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2013 Kawasaki Ninja ZX-6R Supersport Shootout Photo Gallery

Kawasaki wants another Supersport so bad it ups the displacement on its ZX-6R. Will it work? Find out in the 2013 Kawasaki Ninja ZX-6R Supersport Comparison review.

Slideshow
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2013 Supersport Shootout X – Horsepower comparison chart.
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Supersport Shootout X - Torque comparison chart.
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Despite its more street-focused suspension components the new hardware performed well on the track and was a big improvement over our first ride at Thunderhill last fall.
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The Kawasaki responded well during deep trail braking maneuvers demonstrating the effectiveness of its fork and brakes.
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Despite not employing a quickshifter the Ninja’s gearbox shifted well under load and had a short lever throw.
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More top end power helped the Ninja achieve high top speeds down the straightaways earning it valuable points on the score sheet.
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The Ninja excelled in nearly every handling category. It also recorded the fastest lap of the test by Pridmore.
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2013 Kawasaki Ninja ZX-6R.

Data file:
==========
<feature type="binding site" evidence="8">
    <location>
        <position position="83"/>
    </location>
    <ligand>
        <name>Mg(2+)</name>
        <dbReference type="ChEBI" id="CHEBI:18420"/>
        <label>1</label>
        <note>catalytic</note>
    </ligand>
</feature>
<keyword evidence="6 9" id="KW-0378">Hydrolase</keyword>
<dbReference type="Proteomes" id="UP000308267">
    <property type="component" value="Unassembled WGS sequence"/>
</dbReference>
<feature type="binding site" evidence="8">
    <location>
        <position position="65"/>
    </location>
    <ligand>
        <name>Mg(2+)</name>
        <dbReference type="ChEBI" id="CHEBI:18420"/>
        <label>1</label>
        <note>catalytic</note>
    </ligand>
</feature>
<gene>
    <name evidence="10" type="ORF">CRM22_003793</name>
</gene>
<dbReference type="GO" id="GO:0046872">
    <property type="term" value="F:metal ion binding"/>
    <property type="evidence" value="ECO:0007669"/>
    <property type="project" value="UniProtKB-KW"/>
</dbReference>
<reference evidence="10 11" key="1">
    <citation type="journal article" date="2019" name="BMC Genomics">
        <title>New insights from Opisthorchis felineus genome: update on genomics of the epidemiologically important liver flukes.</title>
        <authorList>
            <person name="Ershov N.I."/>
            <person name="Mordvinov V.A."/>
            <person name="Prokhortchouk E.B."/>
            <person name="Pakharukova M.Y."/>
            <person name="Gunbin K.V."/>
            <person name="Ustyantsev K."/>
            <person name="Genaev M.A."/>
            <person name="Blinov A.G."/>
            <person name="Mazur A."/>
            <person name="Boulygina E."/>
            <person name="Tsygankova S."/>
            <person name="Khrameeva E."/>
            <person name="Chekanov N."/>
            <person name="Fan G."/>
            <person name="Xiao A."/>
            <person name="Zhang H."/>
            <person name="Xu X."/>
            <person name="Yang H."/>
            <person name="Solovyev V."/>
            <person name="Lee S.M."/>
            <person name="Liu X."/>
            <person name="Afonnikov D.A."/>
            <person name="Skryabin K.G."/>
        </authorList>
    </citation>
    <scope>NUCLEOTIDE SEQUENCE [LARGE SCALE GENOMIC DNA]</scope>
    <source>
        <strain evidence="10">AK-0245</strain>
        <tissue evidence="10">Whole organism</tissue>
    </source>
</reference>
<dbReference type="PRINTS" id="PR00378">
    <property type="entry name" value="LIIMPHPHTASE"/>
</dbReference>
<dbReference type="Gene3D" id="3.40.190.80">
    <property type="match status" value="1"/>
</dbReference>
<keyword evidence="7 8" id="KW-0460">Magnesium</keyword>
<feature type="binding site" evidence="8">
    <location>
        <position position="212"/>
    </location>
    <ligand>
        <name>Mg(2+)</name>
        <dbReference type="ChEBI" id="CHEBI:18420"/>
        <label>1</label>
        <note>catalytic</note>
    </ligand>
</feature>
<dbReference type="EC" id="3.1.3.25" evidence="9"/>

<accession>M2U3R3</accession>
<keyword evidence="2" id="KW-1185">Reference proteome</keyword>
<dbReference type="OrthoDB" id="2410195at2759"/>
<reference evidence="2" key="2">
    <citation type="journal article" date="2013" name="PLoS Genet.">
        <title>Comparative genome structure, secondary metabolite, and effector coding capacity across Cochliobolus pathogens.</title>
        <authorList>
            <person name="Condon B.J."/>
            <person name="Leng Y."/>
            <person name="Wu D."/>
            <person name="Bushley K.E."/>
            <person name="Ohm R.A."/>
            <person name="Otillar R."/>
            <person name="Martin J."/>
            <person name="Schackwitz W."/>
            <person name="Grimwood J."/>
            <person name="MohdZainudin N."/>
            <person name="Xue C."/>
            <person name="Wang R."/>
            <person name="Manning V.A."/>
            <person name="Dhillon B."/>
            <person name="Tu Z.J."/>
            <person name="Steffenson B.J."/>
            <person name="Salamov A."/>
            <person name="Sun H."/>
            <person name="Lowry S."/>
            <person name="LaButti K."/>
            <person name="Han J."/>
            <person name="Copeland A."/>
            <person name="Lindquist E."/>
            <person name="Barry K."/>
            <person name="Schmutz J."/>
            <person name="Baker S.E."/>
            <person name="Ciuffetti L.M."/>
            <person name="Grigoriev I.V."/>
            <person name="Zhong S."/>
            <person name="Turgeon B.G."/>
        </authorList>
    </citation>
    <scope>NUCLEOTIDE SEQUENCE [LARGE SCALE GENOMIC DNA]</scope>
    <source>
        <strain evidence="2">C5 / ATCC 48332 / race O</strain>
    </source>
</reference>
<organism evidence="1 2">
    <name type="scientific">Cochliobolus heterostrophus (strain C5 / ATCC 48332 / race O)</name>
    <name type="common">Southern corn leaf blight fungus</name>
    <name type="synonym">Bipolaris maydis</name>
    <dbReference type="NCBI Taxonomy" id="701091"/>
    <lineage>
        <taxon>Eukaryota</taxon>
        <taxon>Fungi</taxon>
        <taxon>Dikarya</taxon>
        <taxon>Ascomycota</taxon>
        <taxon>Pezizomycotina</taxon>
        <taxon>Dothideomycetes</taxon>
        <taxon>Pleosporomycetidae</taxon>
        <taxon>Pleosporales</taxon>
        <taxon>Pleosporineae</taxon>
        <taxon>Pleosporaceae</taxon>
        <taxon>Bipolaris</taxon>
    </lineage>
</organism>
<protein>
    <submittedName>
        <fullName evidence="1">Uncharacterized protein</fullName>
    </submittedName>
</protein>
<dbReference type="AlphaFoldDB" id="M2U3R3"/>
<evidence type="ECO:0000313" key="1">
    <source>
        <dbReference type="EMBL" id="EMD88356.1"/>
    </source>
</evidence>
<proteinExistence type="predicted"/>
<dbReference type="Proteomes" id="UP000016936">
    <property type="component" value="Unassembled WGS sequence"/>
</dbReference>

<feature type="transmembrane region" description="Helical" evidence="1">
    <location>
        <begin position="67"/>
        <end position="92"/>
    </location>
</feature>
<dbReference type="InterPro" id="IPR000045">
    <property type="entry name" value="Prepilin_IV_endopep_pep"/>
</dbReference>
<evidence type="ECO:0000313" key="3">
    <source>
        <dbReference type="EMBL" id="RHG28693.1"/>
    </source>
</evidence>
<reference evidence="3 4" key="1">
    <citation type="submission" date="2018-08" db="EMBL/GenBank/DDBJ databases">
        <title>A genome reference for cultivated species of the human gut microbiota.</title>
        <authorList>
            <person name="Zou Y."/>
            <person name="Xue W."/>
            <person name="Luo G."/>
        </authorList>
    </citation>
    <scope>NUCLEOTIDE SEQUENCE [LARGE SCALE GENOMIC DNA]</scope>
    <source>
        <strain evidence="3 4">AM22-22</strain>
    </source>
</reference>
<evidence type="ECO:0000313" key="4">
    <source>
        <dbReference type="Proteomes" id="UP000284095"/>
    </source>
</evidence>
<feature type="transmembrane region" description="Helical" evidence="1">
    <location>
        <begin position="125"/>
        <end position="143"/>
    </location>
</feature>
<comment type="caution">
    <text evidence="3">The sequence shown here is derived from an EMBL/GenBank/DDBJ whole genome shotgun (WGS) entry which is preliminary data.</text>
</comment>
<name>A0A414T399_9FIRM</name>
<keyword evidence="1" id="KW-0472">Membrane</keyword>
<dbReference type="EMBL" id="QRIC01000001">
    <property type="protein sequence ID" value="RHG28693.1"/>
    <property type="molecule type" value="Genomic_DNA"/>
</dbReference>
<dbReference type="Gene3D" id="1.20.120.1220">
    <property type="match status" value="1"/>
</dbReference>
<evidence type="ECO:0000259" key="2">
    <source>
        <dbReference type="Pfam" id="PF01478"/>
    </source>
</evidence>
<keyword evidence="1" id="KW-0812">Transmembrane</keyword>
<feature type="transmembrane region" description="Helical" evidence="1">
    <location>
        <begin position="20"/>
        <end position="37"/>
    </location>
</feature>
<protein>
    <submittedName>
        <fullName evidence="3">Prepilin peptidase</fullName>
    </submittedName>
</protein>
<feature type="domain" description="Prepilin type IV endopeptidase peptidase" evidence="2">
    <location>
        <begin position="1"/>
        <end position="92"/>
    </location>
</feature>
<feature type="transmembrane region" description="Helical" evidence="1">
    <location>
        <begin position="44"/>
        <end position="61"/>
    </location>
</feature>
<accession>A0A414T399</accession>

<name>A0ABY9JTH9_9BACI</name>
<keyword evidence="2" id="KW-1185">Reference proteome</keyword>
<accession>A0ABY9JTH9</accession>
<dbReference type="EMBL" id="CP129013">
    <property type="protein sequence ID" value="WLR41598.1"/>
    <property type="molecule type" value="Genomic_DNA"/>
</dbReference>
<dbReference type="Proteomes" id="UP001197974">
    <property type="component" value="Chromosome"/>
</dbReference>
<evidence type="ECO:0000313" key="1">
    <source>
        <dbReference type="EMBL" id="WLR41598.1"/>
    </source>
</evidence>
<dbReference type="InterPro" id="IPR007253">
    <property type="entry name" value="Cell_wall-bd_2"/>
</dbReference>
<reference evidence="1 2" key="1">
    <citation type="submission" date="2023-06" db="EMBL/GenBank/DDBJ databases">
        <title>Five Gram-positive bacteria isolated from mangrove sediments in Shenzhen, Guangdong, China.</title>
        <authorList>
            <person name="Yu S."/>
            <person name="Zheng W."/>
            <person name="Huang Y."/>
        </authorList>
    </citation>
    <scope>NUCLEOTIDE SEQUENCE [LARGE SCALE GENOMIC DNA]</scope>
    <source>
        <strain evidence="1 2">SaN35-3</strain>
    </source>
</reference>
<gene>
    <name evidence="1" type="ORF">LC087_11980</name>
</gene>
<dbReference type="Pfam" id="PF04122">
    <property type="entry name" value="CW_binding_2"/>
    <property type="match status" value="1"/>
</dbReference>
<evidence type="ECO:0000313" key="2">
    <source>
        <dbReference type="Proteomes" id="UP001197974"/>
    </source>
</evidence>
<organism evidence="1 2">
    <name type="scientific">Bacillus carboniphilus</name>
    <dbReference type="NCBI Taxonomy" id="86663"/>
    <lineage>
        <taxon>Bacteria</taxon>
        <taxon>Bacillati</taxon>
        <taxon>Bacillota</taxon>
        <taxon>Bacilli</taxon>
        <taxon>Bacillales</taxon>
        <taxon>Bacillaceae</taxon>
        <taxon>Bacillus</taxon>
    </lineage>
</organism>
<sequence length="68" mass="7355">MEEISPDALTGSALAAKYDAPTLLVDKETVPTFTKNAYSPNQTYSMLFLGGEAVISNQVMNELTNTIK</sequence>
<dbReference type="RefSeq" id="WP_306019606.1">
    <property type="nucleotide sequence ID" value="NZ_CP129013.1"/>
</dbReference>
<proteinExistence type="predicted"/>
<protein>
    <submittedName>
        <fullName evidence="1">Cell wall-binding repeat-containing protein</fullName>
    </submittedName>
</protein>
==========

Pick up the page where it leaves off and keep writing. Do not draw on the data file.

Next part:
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The Kawasaki’s ergonomics prove to be similar to the R6 and still racier than the others with exception of the Ducati and MV.
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The suspension lacked the road feel and response of the Triumph but still offered superb chassis balance.
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The Kawasaki offered the strongest and most easy to use braking package.
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Though Dunstan wasn’t a fan of the green bike’s ergos she loved its engine.
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Aside from the Yamaha the Ninja has the most racy ergonomics. It’s also got a taller seat as compared to the Suzukis and Honda.
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The Kawasaki’s suspension glides over bumps and delivers a very comfortable ride. It isn’t quite as connected feeling at lean as the Yamaha or Triumph but it still performs well.
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The Ninja’s extra cc’s give it much stronger mid-range making it a more effective street bike than ever before.
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The Ninja’s rider triangle is more sporty than the Honda but was generally well received by our testing troupe.
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The Kawasaki’s Nissin-sourced monobloc-style brakes are fantastic offering excellent feel and power.
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The 636-powered Ninja has much wider powerband giving the rider more flexibility in terms of gear selection through turns.
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The Ninja’s chassis offers near perfect blend of sport and comfort on the street.
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Adjustable engine power modes and three-way adjustable traction control help make the Ninja easier to ride for both experienced and new riders alike.